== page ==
- The Washington Times - Wednesday, November 10, 2004

Attorney General John Ashcroft, who on Tuesday announced his resignation, will be best remembered for his role in overseeing federal law enforcement’s vigorous response to September 11. A deeply religious man and a blunt-spoken prosecutor, he became a lightning rod for critics of the Bush administration’s response to the attacks.

Mr. Ashcroft deserves to be remembered as one of the most important, successful attorneys general. Indeed, his single-minded determination to prevent more terrorist attacks on this country — and the Justice Department’s many successful prosecutions against terrorist networks operating on U.S. soil — are the most important successes of Mr. Ashcroft’s four years as attorney general.

Mr. Ashcroft transformed the FBI from an agency whose primary mission was dealing with kidnappings, bank robberies and interstate criminal activity into one responsible for collecting intelligence and capturing terrorist cells before they attacked. With the passage of the Patriot Act and the resulting removal of the wall between intelligence and law-enforcement agencies, Mr. Ashcroft’s Justice Department has sent scores of terrorists to prison for activities ranging from raising funds for terrorist organizations to plotting to bring down the Brooklyn Bridge. In addition, Mr. Ashcroft also greatly expanded and improved the department’s prosecution of white-collar crime.

After President Bush nominated him to be attorney general four years ago, Senate Judiciary Committee Democrats harshly attacked Mr. Ashcroft at his confirmation hearings. Liberal groups and Democrats like Sens. Richard Durbin and Edward Kennedy falsely tried to depict Mr. Ashcroft as racially insensitive. Mr. Ashcroft was confirmed, but only after venomous, racially tinged Senate debate. Throughout early 2001, he was relegated to spending time on a quixotic quest to end racial profiling.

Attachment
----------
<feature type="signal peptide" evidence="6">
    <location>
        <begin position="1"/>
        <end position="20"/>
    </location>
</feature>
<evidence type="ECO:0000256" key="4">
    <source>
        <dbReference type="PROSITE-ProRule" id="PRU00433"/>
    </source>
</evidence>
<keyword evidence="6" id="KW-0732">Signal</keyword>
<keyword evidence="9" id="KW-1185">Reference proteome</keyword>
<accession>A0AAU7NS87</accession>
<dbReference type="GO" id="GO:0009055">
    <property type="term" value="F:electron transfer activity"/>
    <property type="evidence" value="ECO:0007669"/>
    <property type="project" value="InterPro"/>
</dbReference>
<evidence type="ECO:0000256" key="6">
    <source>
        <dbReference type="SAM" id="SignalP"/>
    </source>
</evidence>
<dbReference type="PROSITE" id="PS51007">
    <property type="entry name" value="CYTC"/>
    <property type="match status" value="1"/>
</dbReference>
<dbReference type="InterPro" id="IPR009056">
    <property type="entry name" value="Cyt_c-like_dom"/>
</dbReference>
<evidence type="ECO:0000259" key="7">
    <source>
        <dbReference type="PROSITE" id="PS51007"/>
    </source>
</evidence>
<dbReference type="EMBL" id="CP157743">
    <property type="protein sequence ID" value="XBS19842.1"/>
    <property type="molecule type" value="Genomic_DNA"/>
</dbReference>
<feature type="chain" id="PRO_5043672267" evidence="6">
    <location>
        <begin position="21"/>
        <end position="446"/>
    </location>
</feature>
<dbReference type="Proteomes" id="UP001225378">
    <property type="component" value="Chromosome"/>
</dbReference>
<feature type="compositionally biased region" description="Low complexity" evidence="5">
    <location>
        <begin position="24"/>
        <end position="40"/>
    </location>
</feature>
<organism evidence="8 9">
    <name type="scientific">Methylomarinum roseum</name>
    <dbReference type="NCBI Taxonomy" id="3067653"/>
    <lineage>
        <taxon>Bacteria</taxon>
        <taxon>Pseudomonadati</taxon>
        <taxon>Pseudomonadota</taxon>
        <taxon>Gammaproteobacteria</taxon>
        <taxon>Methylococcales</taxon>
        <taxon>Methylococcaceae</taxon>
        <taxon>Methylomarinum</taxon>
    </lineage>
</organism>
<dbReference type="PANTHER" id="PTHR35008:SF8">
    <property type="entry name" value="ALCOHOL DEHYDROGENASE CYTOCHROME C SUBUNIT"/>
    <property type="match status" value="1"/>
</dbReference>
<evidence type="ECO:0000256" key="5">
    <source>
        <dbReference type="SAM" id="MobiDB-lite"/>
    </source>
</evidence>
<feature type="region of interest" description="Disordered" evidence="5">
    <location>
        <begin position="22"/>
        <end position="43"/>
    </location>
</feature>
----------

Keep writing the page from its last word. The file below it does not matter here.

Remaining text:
All of that changed radically after September 11. Mr. Ashcroft moved to arrest more than 700 illegal immigrants in an effort to uncover hidden terrorist cells in this country. Although his decision was harshly attacked by civil libertarians and partisans on the political left, the arrests helped uncover a number of persons linked to terrorism and other criminal activity.

Perhaps the most maligned — and distorted — aspect of Mr. Ashcroft’s record was his agency’s success in bringing terrorists to justice. This spring, for example, New York Times columnist Paul Krugman asserted that the attorney general had failed to convict any “actual terrorists.” The truth is that Mr. Ashcroft has had numerous successful prosecutions, among them the conviction of a group in Virginia who were providing material support to the Taliban and a Pakistani terrorist organization; a group of men who operated an al Qaeda training camp in Oregon.

The nation owes a debt of gratitude to Mr. Ashcroft.

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